• If the yards were more competive they could build civilian ships. There is a shipbuilding boom around the world, Finnish, Korean, Chinese, and even French. The French are building ship’s for the British. Why is the US, an Island nation, along with the British not comptive? Cannot blame benObama, and I am no fan of him, the fact is our commercial shipyards have been in decline since the 60’s. The US built 1000’s of ships during world war two, navy and civilian. Hundreds of liberty ships were laid up and rusted away. If we can build a carrier we could build container ships and cruise ships. All we get from Washington is BS. I want a contract for my state, etc. Let’s start to spend some money training a new generation of shipbuilders. We have to go out and sell ourselves. One way might be to “ask” the Chinese and Koreans to have part of their mega container ship fleets to be built in the US. Yea it is a joke but maybe if they want to trade with us they would agree. Traditionally shipbuilding is a trade that the builders could take pride in. Sorry for the rant but I have sailed on a DDG, a Bath built ship, Goldsborough, and you could see quality and pride that went into her building. The phrase “she is a Bath built ship” meant something.

    • James Bowen

      Good points. I am amazed how under-appreciated it is among our leaders that military power depends on industrial power.

    • Jrggrop

      Most of those other countries heavily subsidize civilian shipbuilding. The US doesn’t, at least directly.

    • El_Sid

      What ships are the French building for the UK? I think you mean the 4 tankers that the UK is having built in Korea for the price on one TAO of similar size, because UK steel trades were too busy with carriers to fit in a civilian build.

      One of the problems both the UK and US has is that they have unique, high-end requirements that aren’t shared by many other potential customers. The US has real expertise in building 100,000t CVNs, but you can’t sell those abroad. The UK dropped out of the Horizon consortium because France and Italy didn’t need the kind of range required to defend the Falklands, they only needed something to fight in the Med.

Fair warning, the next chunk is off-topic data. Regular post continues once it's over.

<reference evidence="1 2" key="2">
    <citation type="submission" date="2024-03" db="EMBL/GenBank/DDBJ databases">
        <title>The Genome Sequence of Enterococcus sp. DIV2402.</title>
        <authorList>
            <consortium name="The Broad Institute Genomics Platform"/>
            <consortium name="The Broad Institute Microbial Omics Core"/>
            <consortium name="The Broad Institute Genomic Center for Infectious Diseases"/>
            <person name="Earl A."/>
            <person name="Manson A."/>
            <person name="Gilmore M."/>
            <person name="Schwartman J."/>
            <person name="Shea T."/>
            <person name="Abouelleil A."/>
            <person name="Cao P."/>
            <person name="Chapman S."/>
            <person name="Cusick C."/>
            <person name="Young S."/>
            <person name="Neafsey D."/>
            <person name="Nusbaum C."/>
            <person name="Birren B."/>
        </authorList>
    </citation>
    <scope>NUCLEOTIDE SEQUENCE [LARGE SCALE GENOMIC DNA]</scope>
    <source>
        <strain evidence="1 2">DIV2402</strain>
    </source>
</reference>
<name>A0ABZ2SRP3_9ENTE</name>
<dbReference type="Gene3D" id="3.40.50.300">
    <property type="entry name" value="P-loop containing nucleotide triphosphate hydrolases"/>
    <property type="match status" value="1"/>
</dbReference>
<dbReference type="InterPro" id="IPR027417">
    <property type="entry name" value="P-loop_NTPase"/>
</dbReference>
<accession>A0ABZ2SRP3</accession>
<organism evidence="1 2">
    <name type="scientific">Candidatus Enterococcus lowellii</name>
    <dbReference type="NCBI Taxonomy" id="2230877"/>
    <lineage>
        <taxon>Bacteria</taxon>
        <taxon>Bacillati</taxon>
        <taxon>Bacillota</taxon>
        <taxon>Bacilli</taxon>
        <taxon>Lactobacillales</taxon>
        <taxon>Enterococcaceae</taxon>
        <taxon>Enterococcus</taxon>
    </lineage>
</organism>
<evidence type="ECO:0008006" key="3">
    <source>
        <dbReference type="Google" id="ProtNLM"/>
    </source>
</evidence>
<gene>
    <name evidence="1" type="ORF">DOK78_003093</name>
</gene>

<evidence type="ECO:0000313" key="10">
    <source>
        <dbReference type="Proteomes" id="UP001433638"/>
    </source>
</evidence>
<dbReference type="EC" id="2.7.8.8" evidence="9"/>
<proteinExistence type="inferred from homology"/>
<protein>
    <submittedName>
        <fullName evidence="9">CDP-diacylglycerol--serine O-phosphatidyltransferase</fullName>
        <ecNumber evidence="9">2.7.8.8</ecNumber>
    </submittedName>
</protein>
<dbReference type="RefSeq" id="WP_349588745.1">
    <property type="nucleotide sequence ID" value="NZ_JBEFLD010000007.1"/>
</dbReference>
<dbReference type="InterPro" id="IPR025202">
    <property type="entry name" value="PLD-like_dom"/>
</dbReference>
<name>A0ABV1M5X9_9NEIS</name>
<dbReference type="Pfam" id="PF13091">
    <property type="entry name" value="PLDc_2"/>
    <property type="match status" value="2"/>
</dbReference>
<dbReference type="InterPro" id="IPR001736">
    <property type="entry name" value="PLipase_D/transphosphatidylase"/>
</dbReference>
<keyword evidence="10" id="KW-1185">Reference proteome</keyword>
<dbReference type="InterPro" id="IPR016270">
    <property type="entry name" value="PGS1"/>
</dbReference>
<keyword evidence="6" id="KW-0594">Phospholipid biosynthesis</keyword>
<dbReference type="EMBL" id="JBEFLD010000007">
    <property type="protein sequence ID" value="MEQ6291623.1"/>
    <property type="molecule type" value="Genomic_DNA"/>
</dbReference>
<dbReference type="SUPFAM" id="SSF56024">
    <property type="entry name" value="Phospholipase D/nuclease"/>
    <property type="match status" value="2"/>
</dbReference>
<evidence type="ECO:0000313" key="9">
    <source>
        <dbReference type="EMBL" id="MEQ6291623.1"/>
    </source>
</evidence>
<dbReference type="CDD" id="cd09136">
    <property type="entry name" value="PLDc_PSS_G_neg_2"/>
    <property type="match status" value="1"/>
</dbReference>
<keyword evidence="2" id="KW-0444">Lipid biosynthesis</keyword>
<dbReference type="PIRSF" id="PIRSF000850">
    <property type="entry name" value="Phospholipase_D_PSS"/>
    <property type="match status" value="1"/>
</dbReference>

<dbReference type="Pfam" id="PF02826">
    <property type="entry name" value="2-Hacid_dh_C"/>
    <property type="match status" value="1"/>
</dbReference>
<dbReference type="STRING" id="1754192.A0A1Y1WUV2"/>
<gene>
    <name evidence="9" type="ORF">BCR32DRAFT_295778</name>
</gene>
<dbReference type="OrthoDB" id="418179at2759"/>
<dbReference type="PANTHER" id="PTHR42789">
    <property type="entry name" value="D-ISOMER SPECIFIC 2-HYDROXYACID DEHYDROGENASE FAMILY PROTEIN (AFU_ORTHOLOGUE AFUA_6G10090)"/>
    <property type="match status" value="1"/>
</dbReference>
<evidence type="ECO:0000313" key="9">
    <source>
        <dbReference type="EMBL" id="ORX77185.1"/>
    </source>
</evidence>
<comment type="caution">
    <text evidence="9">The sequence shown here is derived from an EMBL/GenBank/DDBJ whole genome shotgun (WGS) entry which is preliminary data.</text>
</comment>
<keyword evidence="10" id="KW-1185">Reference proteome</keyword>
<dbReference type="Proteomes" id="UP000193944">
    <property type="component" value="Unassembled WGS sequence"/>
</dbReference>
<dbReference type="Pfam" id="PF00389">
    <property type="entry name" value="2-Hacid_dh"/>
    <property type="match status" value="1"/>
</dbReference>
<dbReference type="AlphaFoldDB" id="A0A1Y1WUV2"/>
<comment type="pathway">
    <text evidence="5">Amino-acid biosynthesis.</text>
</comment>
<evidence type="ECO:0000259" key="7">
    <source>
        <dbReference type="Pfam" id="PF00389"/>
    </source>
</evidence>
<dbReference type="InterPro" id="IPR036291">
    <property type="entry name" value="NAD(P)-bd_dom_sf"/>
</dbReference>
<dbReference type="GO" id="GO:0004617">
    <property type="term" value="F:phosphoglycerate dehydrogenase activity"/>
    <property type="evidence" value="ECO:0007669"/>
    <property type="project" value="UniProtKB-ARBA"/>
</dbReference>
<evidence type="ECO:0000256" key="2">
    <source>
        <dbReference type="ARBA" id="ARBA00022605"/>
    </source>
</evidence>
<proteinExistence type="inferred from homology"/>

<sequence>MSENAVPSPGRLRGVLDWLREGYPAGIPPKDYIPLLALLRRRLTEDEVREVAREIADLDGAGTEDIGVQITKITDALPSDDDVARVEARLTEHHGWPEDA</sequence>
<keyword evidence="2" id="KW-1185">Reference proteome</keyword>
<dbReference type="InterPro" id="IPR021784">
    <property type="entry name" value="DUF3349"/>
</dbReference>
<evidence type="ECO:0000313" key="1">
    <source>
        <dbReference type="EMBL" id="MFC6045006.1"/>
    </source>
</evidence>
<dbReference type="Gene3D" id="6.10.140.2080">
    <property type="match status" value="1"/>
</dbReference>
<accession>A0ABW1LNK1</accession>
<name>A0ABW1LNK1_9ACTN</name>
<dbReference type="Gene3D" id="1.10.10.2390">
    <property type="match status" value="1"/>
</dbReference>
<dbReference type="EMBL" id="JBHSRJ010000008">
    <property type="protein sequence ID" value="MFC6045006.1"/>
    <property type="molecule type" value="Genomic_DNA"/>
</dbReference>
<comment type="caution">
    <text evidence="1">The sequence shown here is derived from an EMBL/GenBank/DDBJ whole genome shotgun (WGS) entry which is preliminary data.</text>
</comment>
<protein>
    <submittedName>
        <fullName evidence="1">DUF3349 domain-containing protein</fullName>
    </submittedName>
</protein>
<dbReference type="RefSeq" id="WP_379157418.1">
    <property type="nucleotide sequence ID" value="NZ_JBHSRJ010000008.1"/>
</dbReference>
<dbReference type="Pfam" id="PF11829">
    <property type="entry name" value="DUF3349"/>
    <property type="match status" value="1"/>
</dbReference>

Having said that, US shipbuilders make even the British ones look expensive.

  • publius_maximus_III

    It’s very simple: no Oilers, no Navy.

  • James Bowen

    People who are so confident in our military power would do well to think about the fact that industrial power is the foundation upon which military power depends, and that China produces more than five times the steel that the U.S. does.

    If shipyards which are vital to our defense industrial base cannot stay in business without contracts, they should be nationalized.

  • Gill Strong

    If we had more Merchant ship building then haft the problem would be soluved. The US merchant Marine has been going down hill for 50 years or better. We could not come near fighting a major war, no matter what size the Navy is. pedople need to put more pressure on congress to change whatever laws and taxes that are holding the USMM back. Get back to American flag, and crews.

  • SD_NASSCO

    I work for NASSCO in San Diego, a large portion of our work here is Naval Repair work. There is so much work in Repair that there are not enough skilled people in the region to keep up with the manning requirements. Repair keeps NASSCO in the game between New Construction contracts and we have plenty of contracts – NASSCO isn’t going anywhere. I am actually surprised that the author failed to make any mention of the Repair work going on here- Repair is the meat missing from this article. We are close to the largest and defintely the best Repair yard in the country bar none.

  • Jim Valle

    The history of shipbuilding in the United States has always been a matter of “Boom and Bust” When fortunes were to be made in the China and California trades, hundreds of clipper ships were built. That ended with the Civil War, during which we built up a very large Navy. When that ended there was very little activity until World War I when we built some 2,500 ships for the Emergency Fleet program. Most were too late for the war but shipbuilding dwindled while we worked our way through this huge surplus of ships, many of which sat idle for a generation until broken out to serve in World WW II.
    During that conflict we built some 5,000 merchant ships of various classes and a huge Navy, resulting in another huge surplus of ships and another hiatus in shipbuilding. Post war our combination of high wages, union work rules, stringent safety and operating regulations priced us out of the World shipping trades, even with government subsidies exceeding 50% of operating costs. With flags of convenience sheltering virtually all of the Worlds ocean going ships, merchant shipping became an exercise in the purest form of Capitalism, totally unregulated Free Enterprise. International shipbuilding followed suit and there was just no way for the United States to be competitive. If it wasn’t for the Military’s requirements we’d probably only be building coastal craft.